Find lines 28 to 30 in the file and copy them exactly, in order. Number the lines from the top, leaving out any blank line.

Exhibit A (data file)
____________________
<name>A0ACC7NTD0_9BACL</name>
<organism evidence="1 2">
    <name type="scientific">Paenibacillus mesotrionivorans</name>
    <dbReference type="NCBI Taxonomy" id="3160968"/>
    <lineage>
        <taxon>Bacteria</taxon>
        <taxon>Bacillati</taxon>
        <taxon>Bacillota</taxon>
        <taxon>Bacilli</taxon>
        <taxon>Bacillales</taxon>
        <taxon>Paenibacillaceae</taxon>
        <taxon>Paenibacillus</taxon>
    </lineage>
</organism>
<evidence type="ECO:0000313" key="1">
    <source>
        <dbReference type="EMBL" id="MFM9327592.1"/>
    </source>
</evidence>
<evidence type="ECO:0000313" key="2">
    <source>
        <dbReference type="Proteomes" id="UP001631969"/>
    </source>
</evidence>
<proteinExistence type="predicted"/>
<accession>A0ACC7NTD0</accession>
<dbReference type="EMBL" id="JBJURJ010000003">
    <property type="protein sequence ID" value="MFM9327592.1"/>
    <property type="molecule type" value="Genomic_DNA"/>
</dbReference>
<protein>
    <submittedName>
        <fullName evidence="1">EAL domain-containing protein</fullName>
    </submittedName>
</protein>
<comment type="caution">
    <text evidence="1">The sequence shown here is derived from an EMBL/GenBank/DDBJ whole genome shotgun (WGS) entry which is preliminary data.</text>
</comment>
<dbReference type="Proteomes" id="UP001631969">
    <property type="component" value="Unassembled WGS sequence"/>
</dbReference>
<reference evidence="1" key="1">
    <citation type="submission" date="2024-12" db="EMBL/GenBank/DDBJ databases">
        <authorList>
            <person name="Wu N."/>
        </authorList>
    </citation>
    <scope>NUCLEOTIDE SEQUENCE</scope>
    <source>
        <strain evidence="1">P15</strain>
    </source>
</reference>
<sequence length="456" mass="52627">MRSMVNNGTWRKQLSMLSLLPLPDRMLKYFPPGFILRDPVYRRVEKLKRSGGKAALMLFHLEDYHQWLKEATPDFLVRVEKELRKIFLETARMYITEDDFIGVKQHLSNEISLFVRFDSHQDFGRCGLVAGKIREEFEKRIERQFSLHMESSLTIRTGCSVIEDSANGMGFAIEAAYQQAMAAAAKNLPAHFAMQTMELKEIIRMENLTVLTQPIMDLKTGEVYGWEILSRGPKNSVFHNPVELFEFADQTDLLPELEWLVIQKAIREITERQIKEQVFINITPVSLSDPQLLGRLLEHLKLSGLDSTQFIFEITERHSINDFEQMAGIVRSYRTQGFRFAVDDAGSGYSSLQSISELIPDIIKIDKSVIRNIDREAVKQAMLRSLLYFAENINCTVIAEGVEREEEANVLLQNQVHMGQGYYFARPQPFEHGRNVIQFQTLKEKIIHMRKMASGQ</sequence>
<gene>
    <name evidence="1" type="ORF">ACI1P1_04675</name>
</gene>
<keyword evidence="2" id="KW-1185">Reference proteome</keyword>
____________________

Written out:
    <property type="protein sequence ID" value="MFM9327592.1"/>
    <property type="molecule type" value="Genomic_DNA"/>
</dbReference>